The so-called rain crow is a shy and surprising species.
Cuckoos, slightly bizarre mid-sized songbirds, have added a few words to human languages over time. Cuckold and coccyx come to mind. Cuckold because cuckoos occasionally lay their eggs in other birds’ nests, and coccyx because an ancient physician thought that our tailbones looked like the curved beak of the cuckoo. In addition, we have cuckoo clocks and cuckoo cartoon characters (think breakfast cereal), and humans and animals behaving oddly are simply called “cuckoo.”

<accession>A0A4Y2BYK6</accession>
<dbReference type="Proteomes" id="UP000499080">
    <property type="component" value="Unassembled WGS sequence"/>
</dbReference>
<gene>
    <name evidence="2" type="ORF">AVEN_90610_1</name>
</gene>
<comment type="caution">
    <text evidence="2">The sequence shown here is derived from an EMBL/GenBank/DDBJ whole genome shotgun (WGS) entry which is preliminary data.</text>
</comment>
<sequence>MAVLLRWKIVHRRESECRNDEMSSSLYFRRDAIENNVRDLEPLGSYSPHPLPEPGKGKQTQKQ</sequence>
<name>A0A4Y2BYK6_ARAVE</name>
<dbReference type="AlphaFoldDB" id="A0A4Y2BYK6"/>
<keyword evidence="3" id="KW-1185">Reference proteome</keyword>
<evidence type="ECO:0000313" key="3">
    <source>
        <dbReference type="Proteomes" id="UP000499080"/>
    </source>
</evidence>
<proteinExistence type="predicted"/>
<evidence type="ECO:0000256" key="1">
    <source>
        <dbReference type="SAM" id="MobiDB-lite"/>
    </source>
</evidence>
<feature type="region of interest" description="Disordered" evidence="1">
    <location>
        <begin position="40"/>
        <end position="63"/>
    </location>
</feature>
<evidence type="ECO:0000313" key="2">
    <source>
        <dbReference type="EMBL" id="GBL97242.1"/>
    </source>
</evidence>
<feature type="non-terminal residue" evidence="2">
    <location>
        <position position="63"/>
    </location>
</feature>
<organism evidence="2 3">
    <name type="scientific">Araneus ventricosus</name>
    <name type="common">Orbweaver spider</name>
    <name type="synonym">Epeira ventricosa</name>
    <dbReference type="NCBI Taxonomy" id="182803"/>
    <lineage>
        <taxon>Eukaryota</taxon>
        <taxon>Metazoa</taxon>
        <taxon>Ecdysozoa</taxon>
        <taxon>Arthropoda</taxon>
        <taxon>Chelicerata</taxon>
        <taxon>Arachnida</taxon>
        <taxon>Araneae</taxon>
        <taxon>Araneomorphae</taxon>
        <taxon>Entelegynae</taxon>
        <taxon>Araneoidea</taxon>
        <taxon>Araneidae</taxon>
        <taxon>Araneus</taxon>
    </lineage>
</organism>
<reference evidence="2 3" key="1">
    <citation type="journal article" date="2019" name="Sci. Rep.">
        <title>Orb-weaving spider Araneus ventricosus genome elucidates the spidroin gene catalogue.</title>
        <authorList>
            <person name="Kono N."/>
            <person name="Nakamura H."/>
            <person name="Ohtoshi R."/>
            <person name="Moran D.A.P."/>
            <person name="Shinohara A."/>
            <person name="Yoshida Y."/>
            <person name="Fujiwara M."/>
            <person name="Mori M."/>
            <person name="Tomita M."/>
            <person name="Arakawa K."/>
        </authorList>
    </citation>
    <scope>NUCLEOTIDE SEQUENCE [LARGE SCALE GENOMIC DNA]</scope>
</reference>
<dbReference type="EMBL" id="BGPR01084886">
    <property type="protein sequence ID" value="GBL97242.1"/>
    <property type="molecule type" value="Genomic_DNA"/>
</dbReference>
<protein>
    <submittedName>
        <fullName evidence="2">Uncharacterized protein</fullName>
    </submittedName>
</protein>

Of course, cuckoos don’t know about their impact on society. In fact, yellow-billed cuckoos (Coccyzus americanus), one of the North American cuckoos, do their very best to stay hidden and out of sight and prefer to have little to do with humans or other creatures that come their way. Even when disturbed, cuckoos don’t blast off in a flurry of wing-beats like many birds. Instead, they freeze in place, assess the situation, then skulk along a branch until there is a screen of leaves between the bird and the intruder.
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